The work of Kiely and Black indicated that dietary vitamin D intakes are inadequate to meet Dietary Reference Intake, which may vary according to gender, age and country fortification practices [32]. Whilst it is known that dietary patterns vary between different ethnic minority populations [33], there is very limited evidence on the vitamin D intake of different ethnicities. Dietary vitamin D intake was reported to be higher in the US and Canada than most of European countries except Nordic countries, due to mandatory fortification in North America [32]. In Finland where mandatory fortification takes place [34], the study of Adebayo et al. [10] showed a higher mean dietary vitamin D intake by women of East African origin (11.2 µg/d, SD = 5.8) than Finish participants (8.4 µg/d, SD = 4.1). The main contributory food sources for dietary vitamin D intake for both East African and Finish participants were fortified fluid milk products and fortified fat spreads. There was a higher intake of fortified fluid milk products in East African group than Finnish group, which may resulted in higher vitamin D dietary intake in the East African group. In the UK, vitamin D fortification of foods is not mandatory [4]. The study of Darling et al. [14] reported that vitamin D intake was slightly higher in Caucasian than Asian sections of the population in the UK throughout the year. Vitamin D intakes from the diet were 1.6–2.2 µg/d and 2.1–2.6 µg/d for South Asians and Caucasians, respectively [14], which was much lower than vitamin D intake of subjects in the Finnish study [10]. In addition, no influence of seasonal changes in dietary vitamin D intake for both South Asians and Caucasians was seen. The main sources of vitamin D in the diet (flour, grains and starches; meat and meat products; fish and fish products, milk and milk products; egg and egg products) were the same for both groups but the proportions of the various foods were different for South Asians and Caucasians. For example, flour, grains and starches contributed 21.8–33.0% and 24.2–26.6% to total vitamin D dietary intake for South Asians and Caucasians, respectively. In the UK National Diet and Nutrition Survey (NDNS) [5], the mean daily vitamin D dietary intake for adults (19–64 years) was 2.8 µg, which was in line with results of Darling et al. [14], however, data in NDNS was not specific analysed for different ethnic minority populations in the UK, which could be done in the future.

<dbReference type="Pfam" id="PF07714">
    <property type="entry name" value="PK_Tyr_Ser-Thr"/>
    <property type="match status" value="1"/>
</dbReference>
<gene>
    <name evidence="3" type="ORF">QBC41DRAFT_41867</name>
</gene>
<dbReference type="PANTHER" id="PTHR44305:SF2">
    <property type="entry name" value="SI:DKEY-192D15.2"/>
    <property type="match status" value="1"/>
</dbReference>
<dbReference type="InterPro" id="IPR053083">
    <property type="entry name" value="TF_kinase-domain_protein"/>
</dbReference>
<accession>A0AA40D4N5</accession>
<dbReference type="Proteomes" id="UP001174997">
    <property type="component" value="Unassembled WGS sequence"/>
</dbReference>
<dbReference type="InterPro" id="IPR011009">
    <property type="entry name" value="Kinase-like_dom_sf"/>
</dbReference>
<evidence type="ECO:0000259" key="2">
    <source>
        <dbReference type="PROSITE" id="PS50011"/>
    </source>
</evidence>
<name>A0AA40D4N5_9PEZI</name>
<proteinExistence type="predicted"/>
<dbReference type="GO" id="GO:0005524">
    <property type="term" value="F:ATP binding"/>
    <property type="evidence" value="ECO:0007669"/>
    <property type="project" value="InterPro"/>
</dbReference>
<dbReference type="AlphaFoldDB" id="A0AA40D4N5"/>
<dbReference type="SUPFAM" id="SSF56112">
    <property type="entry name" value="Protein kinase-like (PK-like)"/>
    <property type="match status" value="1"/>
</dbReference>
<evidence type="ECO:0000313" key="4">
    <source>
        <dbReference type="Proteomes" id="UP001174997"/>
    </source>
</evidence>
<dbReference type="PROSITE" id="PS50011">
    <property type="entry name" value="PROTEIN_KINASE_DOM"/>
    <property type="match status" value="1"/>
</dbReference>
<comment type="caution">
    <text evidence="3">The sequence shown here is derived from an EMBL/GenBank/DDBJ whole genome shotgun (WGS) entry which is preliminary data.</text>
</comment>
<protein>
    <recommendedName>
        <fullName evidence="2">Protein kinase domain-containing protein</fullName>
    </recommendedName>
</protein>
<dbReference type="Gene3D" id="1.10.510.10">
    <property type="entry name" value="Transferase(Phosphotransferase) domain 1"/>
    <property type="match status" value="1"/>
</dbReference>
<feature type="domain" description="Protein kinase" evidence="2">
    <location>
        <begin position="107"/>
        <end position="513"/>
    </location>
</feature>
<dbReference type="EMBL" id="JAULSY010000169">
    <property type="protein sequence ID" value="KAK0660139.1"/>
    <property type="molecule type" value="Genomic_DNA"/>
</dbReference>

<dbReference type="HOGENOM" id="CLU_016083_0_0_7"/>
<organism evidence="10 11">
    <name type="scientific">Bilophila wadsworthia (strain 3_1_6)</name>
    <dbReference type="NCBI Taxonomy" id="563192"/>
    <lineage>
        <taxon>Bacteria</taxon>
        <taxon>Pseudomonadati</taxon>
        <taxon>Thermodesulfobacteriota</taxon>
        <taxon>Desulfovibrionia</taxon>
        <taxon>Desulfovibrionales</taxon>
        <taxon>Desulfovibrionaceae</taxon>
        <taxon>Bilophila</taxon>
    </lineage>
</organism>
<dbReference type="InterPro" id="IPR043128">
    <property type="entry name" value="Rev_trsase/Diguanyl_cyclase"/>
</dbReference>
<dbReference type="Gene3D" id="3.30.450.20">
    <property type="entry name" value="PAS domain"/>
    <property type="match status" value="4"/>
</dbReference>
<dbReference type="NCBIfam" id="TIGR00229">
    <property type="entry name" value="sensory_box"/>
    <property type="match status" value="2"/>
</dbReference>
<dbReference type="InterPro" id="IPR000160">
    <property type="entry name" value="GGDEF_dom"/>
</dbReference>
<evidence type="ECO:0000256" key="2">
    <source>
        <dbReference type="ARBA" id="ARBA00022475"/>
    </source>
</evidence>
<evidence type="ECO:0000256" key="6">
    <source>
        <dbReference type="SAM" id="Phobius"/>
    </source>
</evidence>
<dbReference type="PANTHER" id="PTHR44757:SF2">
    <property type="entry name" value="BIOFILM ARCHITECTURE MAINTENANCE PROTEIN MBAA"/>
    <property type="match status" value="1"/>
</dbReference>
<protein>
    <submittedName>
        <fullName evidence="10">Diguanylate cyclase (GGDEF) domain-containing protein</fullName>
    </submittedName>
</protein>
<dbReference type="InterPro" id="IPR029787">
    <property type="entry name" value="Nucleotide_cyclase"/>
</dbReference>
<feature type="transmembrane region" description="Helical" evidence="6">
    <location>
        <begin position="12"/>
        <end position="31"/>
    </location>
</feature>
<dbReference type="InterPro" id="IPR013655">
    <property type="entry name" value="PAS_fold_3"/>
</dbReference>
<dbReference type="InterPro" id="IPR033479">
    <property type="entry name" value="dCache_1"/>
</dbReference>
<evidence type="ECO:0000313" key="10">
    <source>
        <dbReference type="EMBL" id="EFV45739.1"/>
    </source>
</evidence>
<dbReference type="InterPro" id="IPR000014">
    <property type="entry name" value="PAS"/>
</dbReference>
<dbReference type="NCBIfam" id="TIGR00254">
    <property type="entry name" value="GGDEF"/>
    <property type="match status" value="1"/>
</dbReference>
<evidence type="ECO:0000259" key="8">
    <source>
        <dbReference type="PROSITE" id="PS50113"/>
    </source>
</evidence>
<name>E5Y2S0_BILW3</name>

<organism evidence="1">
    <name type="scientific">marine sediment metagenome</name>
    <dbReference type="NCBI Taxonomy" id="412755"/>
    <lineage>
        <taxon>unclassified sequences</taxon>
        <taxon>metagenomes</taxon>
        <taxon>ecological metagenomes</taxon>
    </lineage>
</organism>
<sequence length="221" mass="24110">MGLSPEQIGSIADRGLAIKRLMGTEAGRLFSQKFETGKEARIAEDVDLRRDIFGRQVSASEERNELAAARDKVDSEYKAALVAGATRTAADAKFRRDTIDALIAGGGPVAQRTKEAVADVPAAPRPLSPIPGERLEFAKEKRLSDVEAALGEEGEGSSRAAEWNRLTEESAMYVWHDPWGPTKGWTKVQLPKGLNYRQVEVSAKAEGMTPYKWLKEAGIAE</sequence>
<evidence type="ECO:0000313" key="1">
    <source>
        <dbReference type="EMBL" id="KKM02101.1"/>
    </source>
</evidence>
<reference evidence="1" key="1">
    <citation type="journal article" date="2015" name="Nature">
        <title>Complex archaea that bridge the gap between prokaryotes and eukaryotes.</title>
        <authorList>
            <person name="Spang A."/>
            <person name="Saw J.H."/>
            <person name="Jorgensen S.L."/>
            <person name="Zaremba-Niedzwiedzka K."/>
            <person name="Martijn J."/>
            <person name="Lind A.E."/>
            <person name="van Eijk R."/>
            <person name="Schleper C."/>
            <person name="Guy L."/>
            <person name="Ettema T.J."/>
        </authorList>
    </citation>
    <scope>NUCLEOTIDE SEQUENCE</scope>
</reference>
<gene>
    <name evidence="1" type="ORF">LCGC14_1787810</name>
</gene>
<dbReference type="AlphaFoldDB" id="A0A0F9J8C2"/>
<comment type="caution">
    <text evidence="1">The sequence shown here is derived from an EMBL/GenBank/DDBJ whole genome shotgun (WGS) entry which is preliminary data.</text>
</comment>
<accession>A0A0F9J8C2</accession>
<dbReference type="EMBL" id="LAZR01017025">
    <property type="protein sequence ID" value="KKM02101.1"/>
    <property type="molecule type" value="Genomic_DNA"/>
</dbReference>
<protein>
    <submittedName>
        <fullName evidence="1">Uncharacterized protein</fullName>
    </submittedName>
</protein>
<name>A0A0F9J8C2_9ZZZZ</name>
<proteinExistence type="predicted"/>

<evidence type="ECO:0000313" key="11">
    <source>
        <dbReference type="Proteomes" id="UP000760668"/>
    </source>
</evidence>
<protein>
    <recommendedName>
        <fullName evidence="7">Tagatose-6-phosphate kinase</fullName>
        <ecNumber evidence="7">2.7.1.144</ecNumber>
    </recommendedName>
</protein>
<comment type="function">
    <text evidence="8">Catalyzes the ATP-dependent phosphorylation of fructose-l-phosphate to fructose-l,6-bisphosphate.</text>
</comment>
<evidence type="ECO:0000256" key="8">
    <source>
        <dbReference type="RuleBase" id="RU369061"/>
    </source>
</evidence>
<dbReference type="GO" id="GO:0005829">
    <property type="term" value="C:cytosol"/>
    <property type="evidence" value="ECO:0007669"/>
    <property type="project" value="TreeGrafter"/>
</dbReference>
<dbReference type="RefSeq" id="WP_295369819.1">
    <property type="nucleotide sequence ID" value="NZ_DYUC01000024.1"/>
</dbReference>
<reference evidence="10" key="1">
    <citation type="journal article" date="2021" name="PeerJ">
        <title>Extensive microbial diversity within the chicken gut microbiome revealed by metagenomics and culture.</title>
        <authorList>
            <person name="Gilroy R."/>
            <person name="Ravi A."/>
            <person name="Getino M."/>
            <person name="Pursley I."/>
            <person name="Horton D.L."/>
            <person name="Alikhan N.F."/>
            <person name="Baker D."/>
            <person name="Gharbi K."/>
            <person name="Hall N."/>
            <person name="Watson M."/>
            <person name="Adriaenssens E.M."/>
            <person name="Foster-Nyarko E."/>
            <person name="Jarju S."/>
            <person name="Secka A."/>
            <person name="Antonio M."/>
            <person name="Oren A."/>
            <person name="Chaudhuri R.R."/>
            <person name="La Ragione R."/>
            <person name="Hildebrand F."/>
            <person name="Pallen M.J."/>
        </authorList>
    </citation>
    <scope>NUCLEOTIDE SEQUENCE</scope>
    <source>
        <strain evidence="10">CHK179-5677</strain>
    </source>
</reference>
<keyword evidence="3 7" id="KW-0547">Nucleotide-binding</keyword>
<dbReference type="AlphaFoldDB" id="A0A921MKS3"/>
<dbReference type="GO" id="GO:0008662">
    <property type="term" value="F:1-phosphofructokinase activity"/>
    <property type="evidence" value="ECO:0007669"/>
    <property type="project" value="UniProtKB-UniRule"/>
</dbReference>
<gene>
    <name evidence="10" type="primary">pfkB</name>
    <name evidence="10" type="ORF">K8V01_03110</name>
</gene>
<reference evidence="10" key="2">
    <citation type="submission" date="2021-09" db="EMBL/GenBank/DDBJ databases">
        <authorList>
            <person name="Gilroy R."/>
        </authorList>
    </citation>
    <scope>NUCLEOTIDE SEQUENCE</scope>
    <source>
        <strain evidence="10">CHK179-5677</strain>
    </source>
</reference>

2.5. Vitamin D Status Response to Vitamin D Supplementation of Ethnic Minority Populations

There is limited evidence on the impact of vitamin D supplementation on the vitamin D status of racially diverse populations (Table 2). The study of Adebayo et al. [10] investigated ethnic differences of serum 25(OH) D to vitamin D3 supplementation of 10 or 20 µg/d through a 5-month RCT in East African and Finnish women, and found no ethnic differences in the response to either 10 or 20 µg/d vitamin D3 supplementation. In addition, studies of Gallagher et al. [16,17] compared the effect of vitamin D3 supplementation at different doses (10, 20, 40, 60, 80, 100 and 120 µg/d) in African American Women with Caucasian women in the US. The findings agreed with Adebayo et al. [10] that effect of vitamin D3 supplementation on serum 25(OH)D concentration is not dependent on race.
In contrast, an RCT [21] supplemented different ethnic children (White, Black, Hispanic or Latino, Asian, Multiracial or other) with vitamin D3 at three different doses (15, 25 or 50 µg/d) for 6 months. The results showed similar responses across ethnicities for the 15 µg/d and 25 µg/d doses but the Asian group had the lowest response (mean ± SE increase of 35.0 nmol/L ± 5.4 nmol/L) to the 50 µg/d dose group, while Black children had the greatest response to supplementation (mean ± SE increase of 54.4 nmol/L ± 7.0 nmol/L). Furthermore, the study of Aloia et al. [11] used a 6-month RCT to investigate the effect of vitamin D3 supplementation on serum 25(OH)D concentration in African Americans and White groups. The results showed both groups achieved the target of 75 nmol/L by week 18, but the vitamin D3 dose needed to achieve that value was 50% higher in the African Americans. However, the study of Gallagher et al. [15] found a greater dose response in African Americans than white women after 12-month vitamin D supplementation (up to 60 µg/d). Tripkovic et al. [23] also found a greater response to vitamin D supplementation (15 µg/d for 12 week) in South Asian women than white European women. However, in the studies [11,15,21,23] that reported different effects of vitamin D supplementation in different ethnicities, there was a lower baseline 25(OH)D concentrations in Black and Asian population compared with white people, which may have influenced the different response.